“When I think of all this, (3 things – God’s inclusion of the Gentiles in the work of redemption; God’s inclusion of Jews & Gentiles into His adopted family with all the privileges therein; and God’s inclusion of sinner Paul in telling of this wonderful event) I fall to my knees and pray to the Father, the Creator of everything in heaven and on earth. I pray that from his glorious, unlimited resources he will empower you with inner strength through his Spirit. Then Christ will make his home in your hearts as you trust in him. Your roots will grow down into God’s love and keep you strong. And may you have the power to understand, as all God’s people should, how wide, how long, how high, and how deep his love is. May you experience the love of Christ, though it is too great to understand fully. Then you will be made complete with all the fullness of life and power that comes from God.”
“Now all glory to God, who is able, through his mighty power at work within us, to accomplish infinitely more than we might ask or think. Glory to him in the church and in Christ Jesus through all generations forever and ever! Amen.” (Ephesians 3:14-21, NLT).
I also think of a parable Jesus tells about the “empty house.”
“When an evilspirit comes out of a man, it goes through arid places seeking rest and does not find it. Then it says, ‘I will return to the house I left.’ When it arrives, it finds the house unoccupied, swept clean and put in order. Then it goes and takes with it seven other spirits more wicked than itself, and they go in and live there. And the final condition of that man is worse than the first. That is how it will be with this wicked generation.“ (Matthew 12: 43-45 NIV).
One commentator wrote this:
“Jesus’ opponents were well known for being scrupulously righteous. But in the process of building their reputation, they lost the heart of what God wanted. They traded truth for legalism which helped them feel superior to others and which allowed them, on occasion, to displace God’s will with their own legalistic interpretations of the law….The pursuit of do’s and don’ts, the passion to rid ourselves of sin, while a worthwhile pursuit, is not our ultimate goal. Merely ridding ourselves of unrighteousness only makes us more vulnerable to sinful forces invading our lives if we do not replace that void with Jesus’ indwelling presence through the Spirit.” (see http://www.heartlight.org/wjd/matthew/0618-wjd.html). I think this pretty much nails it for me. Relate this to public contrition versus inner transformation.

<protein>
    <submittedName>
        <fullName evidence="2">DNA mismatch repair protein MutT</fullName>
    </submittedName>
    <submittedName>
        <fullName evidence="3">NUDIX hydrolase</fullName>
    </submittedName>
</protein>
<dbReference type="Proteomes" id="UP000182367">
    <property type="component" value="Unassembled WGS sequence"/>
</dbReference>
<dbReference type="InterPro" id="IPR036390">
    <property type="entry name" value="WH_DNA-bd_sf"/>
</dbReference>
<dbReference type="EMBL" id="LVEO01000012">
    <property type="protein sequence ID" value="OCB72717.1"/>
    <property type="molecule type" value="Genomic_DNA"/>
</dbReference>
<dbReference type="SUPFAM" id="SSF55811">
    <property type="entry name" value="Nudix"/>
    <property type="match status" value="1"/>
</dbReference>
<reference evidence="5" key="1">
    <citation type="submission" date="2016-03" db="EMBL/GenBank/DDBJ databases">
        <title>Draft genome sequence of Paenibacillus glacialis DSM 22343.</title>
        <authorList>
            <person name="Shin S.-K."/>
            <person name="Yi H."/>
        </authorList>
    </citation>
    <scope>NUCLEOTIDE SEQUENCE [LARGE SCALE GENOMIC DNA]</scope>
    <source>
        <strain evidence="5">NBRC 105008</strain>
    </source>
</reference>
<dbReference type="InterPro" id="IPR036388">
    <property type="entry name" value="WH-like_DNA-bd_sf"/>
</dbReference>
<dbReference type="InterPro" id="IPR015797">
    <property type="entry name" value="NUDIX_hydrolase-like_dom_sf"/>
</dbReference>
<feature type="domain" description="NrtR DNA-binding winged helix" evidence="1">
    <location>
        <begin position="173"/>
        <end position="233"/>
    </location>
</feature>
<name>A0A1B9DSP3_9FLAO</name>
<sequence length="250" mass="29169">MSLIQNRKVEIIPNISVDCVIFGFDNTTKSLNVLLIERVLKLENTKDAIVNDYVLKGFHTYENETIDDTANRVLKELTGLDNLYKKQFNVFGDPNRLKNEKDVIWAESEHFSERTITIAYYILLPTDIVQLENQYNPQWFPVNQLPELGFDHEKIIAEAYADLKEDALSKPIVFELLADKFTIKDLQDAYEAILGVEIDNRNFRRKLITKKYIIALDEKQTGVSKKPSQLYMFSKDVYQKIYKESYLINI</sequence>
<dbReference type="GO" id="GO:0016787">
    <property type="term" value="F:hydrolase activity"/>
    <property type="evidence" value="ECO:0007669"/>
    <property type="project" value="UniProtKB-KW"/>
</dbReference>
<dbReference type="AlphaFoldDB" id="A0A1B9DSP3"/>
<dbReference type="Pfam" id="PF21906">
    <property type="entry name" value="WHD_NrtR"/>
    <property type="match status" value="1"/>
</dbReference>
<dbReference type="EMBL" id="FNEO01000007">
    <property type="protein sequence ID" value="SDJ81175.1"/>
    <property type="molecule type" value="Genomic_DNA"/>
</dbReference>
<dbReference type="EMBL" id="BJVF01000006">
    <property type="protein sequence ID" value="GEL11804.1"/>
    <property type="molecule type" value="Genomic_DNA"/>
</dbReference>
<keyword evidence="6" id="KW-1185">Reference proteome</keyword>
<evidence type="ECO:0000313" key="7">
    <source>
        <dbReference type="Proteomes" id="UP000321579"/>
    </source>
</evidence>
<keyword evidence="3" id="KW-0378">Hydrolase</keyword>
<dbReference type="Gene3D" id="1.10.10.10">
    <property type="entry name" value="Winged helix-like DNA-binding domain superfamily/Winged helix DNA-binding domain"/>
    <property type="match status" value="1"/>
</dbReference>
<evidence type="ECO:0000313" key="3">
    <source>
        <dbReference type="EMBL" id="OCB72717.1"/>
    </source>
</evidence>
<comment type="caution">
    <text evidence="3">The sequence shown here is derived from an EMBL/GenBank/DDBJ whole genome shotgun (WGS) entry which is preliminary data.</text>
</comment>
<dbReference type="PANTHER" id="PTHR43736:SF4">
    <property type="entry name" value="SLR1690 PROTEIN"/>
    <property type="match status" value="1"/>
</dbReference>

So I long for the inner strength from God to fight against my selfish desires. But I need Christ to dwell more fully in my heart by faith. So I seek to fill my life with reading His word, contemplating on His promises and workings, not only in my life but in the lives of others. I want as Paul prayed to have my roots grow down deep into God’s love to keep me strong; and to experience the love of Christ here on earth while I have breath, though it is too great for me to understand fully. But I must be sure not to manufacture a public faith but fill this cleaned out heart-house with all of God daily. And that’s why I write this today. May God be glorified by my words and actions today (Psalm 19:14). Amen!